This is movie is personally very interesting to me: I really wanted to see it when it came out two and a half years ago, but never got around to it. It seems to me a very divisive movie: some of my friends loved it, some hated it (famous film minor and FOTB Micah Lubens called it a "turd pile"). Some have reacted with puzzlement to my classification of Benjamin Button as a sad movie, and I obviously don’t know for sure, as I haven’t yet seen it. But I think the idea of a love story between a man growing younger and a woman growing older is as tragic as all get-out, on par with the Greeks, even, and as appropriate for Taste My Sad as any of the various Holocaust or Nicholas Sparks movies. We’ll see if I’m right.

Plot summary yoinked from IMDb: “On the day that Hurricane Katrina hits New Orleans, elderly Daisy Williams (neé Fuller) is on her deathbed in a New Orleans hospital. At her side is her adult daughter, Caroline. Daisy asks Caroline to read to her aloud the diary of Daisy's lifelong friend, Benjamin Button. Benjamin's diary recounts his entire extraordinary life, the primary unusual aspect of which was his aging backwards, being diagnosed with several aging diseases at birth and thus given little chance of survival, but who does survive and gets younger with time. Abandoned by his biological father, Thomas Button, after Benjamin's biological mother died in childbirth, Benjamin was raised by Queenie, a black woman and caregiver at a seniors home. Daisy's grandmother was a resident at that home, which is where she first met Benjamin. Although separated through the years, Daisy and Benjamin remain in contact throughout their lives…”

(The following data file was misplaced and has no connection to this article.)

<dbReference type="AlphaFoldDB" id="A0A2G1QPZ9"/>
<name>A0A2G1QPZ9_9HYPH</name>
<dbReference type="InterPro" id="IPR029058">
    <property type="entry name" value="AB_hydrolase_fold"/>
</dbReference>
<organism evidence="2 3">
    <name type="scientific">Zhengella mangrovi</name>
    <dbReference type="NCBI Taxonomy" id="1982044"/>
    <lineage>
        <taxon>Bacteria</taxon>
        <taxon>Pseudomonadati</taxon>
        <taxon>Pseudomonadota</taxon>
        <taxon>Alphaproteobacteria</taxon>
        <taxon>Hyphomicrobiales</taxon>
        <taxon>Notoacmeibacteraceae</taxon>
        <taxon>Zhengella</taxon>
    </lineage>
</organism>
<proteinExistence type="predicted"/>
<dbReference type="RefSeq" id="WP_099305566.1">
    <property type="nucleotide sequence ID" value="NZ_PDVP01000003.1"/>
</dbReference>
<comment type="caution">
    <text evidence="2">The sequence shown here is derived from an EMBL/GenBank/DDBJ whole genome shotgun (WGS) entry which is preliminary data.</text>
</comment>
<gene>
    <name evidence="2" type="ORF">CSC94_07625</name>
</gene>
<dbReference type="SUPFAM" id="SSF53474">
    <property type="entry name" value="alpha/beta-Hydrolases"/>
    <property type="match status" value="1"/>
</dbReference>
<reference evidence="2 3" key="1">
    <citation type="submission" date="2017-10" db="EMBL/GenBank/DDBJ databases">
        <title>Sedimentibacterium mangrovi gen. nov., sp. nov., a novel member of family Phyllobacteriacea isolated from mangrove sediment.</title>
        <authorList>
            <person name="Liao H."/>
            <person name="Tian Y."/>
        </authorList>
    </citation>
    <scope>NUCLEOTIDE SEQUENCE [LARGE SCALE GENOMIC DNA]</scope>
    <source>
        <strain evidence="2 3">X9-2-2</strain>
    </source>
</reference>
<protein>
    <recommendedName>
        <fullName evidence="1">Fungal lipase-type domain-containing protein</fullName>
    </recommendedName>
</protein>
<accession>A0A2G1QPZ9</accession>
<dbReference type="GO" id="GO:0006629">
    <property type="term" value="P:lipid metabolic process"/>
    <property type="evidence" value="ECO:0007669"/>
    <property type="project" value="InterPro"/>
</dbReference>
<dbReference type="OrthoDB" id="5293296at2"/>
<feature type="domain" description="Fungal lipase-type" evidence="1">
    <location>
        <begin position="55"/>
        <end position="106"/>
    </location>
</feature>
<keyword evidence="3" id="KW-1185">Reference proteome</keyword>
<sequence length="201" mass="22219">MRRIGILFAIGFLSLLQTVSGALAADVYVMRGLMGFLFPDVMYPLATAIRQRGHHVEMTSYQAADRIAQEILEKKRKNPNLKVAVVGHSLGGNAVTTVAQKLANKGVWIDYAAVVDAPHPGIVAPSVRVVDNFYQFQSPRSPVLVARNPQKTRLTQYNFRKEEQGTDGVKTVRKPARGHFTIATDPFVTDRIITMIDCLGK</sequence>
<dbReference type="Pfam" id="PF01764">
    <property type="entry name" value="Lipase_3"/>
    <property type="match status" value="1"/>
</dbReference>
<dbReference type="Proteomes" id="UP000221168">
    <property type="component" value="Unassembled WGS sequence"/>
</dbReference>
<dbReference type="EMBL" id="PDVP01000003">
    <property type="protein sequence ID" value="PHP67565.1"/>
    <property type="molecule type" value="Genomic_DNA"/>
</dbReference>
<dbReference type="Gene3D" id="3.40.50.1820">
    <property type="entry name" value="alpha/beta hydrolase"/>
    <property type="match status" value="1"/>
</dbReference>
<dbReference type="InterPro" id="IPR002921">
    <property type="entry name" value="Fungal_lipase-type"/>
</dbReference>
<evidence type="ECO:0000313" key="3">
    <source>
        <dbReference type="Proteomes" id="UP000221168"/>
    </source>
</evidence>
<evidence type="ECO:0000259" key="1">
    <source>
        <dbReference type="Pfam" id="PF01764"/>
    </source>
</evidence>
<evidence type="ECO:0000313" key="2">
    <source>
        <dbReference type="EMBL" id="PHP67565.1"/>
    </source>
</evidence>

What I thought of the movie: Well I was right. So sad! It’s a long movie (two hours and forty-five minutes) and a fairly episodic one at that. There are times when it tends to meander or when we question the importance or plausibility (within the obviously implausible science fiction-y universe that the movie has established) of what’s going on. But for the most part I thought it was really well-made. And the last half hour or so is, as stated, heckas sad. It may not be "Greek tragedy teaching us great lessons about the frailty of the human condition" sad, but "two people in a pretty untenable situation" sad. Like the last part of Titanic but with less drowning.